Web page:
My old post on mounting VHDs in Linux is rather outdated. I don’t think it even works anymore. So revisiting this on a newer Ubuntu version now. These instructions are for Ubuntu 14.04, so for other OS installs. You’ll also need your compiler installed, so you may need to run
sudo apt-get install build-essential to get them before proceeding.
The CherryPad America is a tablet running Android I plan to write up a review for later, however a quick note for anyone who might be searching: Yes, if you do a factory restore, the default language will be Chinese.
You can change it to English by pressing the change-language button in the lower-right hand corner of the initial start screen where you are asked to press on the android. (But you can’t read that since it’s in Chinese. 😛 ) Then you can pick English and be good to go for your initial boot.
I have a sizable collection of music, so sizable in fact that I can’t store the full collection on any portal media. Since I only use Windows to play video games, I use Rhythmbox to manage my music and found myself in need of a way to sync to a USB thumbdrive. Now, the issue with this is that, by default, Rhythmbox doesn’t treat just any USB mass-storage device as an audio player, so I stumbled upon a post titled “Rhythmbox and USB mass storage sync” dealing with a similar problem.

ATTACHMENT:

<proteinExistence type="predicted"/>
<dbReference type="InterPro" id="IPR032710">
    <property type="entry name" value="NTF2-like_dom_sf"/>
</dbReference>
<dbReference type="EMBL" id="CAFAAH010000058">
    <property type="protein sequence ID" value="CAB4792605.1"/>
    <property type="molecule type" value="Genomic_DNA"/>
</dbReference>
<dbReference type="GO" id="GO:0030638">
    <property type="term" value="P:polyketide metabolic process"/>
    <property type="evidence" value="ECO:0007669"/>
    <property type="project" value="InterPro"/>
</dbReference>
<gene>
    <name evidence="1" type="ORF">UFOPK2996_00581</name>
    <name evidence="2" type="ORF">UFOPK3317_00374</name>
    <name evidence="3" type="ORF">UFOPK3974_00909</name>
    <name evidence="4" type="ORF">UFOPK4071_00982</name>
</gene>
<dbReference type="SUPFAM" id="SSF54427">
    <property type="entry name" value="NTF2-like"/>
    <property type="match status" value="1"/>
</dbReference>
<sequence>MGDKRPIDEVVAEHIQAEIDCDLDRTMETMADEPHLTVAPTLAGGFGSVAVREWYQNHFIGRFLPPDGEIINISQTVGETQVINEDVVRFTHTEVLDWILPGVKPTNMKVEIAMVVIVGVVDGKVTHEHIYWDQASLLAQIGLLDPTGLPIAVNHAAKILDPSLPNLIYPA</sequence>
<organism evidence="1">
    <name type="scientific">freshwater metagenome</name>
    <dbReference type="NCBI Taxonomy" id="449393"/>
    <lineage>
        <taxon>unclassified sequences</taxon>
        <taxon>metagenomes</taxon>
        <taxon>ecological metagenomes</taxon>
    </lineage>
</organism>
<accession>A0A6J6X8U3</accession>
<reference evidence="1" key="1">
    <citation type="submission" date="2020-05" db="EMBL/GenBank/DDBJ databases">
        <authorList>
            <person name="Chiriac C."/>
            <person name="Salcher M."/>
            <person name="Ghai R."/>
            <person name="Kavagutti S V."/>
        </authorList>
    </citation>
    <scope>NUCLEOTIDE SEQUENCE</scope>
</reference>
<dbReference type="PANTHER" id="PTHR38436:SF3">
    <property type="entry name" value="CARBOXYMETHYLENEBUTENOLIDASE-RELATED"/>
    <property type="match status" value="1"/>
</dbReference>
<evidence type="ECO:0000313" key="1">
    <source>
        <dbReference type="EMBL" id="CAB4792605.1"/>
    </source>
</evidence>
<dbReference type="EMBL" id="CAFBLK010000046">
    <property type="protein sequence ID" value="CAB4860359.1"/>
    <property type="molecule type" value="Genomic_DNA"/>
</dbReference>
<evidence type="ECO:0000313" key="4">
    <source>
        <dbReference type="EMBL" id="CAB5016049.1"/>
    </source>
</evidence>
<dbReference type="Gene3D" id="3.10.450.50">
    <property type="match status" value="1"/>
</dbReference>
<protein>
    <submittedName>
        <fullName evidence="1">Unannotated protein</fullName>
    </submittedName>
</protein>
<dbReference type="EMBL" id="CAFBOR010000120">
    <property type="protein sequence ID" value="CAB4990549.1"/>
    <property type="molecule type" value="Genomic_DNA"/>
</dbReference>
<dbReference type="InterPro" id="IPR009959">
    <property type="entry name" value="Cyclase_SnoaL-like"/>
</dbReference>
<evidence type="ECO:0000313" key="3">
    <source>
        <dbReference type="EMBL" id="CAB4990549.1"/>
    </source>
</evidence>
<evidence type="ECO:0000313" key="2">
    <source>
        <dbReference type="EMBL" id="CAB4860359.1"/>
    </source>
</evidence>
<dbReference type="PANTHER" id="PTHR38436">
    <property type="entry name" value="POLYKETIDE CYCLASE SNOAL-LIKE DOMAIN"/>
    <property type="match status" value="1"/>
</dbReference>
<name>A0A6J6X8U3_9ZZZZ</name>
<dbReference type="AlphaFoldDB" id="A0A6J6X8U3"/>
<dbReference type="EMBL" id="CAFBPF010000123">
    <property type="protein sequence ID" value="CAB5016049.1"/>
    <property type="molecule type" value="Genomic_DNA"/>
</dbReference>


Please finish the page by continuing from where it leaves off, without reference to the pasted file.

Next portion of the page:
All you need to do is create a file called “.is_audio_player” and add some content to it that’s something like this:
…and then scan removable media. (Should be in the file menu) One caveat you should be aware of is that I’m not sure if Rhythmbox will do any audio file conversion for you during the sync to your device. But for moving a play list from one computer to another, this is plenty fine for me.
The vdfuse instructions have been updated, please view the more up to date instructions for vdfuse here: Mount a VHD or VDI in Linux with vdfuse.
Let’s say you have a VHD file you’d like to access while in Linux without attaching it to a Virtual Machine. There are many reasons you might like to do this, but it’s not immediately obvious how to do so with Linux.
There are two ways I know of:
You can use vmware-mount provided by VMWare Server. I don’t actually like this method because VMWare Server is huge and I don’t use VMWare. However, if you do, take a gander at this: http://www.vmware.com/support/reference/linux/loopback_linux.html
The method I ultimately went with was vdfuse since I use VirtualBox. It allows you to mount any disk image supported by VirtualBox. Basically, if you follow the instructions at that the vdfuse forum link I just provided, you can mount the VHD to a mount point in your filesystem. Now, this alone doesn’t yet give you access to your files yet. It provides the partitions as standard files (and a file for the entire disk as well). The partitions are named Partition1, Partition2, etc. You can then mount the partition you want as a loopback device.
It seems most appropriate to post my screenshots of Ubuntu Linux 9.04 with Compiz-Fusion right now right after replacing Windows 7 Beta 7000 with it. I went through and turned on quite a few custom effects, including my windows burning up when they are minimized or restored.
I suspect that it’s having all these animations and effects on that make the WordPress editor terribly unresponsive. Or it could be something completely different since CPU utilization only spikes when I interact with the windows.